It is no secret that people in Puerto Rico know how to party, especially around the Christmas holidays. Announce that there will be a parade, music, dancing, libations, food — then add in local artisan crafts for sale — and it all adds up to one crazy celebration!
That is the San Sebastián Street Festival (Fiestas de la Calle San Sebastián) in a nutshell. It has been an annual event on Calle San Sebastián in Old San Juan since 1970, and what started as community fund-raiser has become THE festival to go to. Loads of locals and tourists attend this 4-day event.
San Sebastián (Saint Sebastian) was a Christian who was martyred for his faith. There is a street on the north side of Old San Juan named in his honor.
The original “festival” (in the 1950′s) was organized by a priest at the San Jose Church, which is located on San Sebastián Street, to celebrate the feast day of San Sabastián. The annual feast-day festival lasted only a few years.
In 1970, the festival was restarted and it has been held annually ever since. It always occurs around San Sebastián’s feast day, which is January 20th. The festival is typically held on the third weekend of January, and runs from Thursday to Sunday. Double check exact dates before making vacation plans around these dates as things have been known to change from year to year.
San Se Today
The San Se Festival has evolved over time, though it still is full of tradition and Puerto Rican cultural heritage. Mostly, it is a great big party, with people enjoying every aspect of it. It is attended by hundreds of thousands of people, who are very much part of the entertainment scene. Folks lucky enough to have a birds-eye view line the colorful balconies along Calle San Sebastián, and on the rest of the parade route, watching and shouting to the throngs of people in the streets below. Everyone else hits the streets. It’s basically the Puerto Rican version of New Orleans’ Mardi Gras, without the beads and breasts.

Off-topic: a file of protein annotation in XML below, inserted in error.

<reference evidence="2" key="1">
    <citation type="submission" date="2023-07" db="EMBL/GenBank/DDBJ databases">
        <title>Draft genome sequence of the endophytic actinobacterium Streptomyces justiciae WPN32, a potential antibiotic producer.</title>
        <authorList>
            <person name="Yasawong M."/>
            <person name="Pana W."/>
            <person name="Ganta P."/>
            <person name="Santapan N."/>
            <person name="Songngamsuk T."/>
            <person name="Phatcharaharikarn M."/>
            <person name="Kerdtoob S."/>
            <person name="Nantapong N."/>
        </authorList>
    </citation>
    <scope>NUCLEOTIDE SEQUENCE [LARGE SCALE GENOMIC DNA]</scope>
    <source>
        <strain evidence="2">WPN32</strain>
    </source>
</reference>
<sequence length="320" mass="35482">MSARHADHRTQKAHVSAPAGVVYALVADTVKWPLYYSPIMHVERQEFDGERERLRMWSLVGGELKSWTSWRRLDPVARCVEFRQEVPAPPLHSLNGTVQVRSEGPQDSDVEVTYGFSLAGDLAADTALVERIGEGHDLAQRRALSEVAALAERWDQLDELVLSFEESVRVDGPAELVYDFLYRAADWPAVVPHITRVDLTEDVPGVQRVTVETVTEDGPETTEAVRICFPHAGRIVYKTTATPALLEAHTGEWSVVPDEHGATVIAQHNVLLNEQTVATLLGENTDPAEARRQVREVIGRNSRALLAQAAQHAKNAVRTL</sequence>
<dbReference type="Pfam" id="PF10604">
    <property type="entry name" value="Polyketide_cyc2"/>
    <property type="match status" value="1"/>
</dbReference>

In 2017, the festival will be held from Thursday, January 19 through Sunday, January 22.
There are lots of live music shows, both traditional and contemporary. The musicians perform on 4 stages around the Old City , but the main stage is at the Plaza del Quinto Centenario. But also expect music/dance to happen randomly & spontaneously throughout the streets, where people join in the song and dance. There are plenty of dance performances, both folkloric and modern, by professionals and party-goers alike. And all along the parade routes you will find food, drink, and more than 500 artisans displaying/selling their works.
There will be some artisans along Calle San Sebastián, but the main artisan areas are Cuartel de Ballajá. You will find other artisan set-ups throughout the rest of Old San Juan, too.
Things are generally calm, and you will see lots of families, during the day. As the day turns into night, you will see more young people (and fewer families) who are enjoying the lifting of the ban on public drinking in the streets around the Calle San Sebastián area. The police do set up barricades at the limits to contain the on-street drinking.
On Thursday and Friday, the parades and music festivities start at about 5pm. But it goes all day and night on Saturday and Sunday. There is a curfew enforced (Thursday and Sunday at 12 midnight and Friday and Saturday 2 am) so that the people that live there can get some sleep.
Expect to see extra security around Old San Juan. Security cameras and Police dogs will be all over. You are not allowed to bring in weapons, drugs, liquids in bottles, noisemakers, coolers. Everyone must have a picture ID on them at all times. Children under 16 years of age must be accompanied by an adult at all times and after 6:00 pm that “adult” accompanying the minors must be over 21 years old.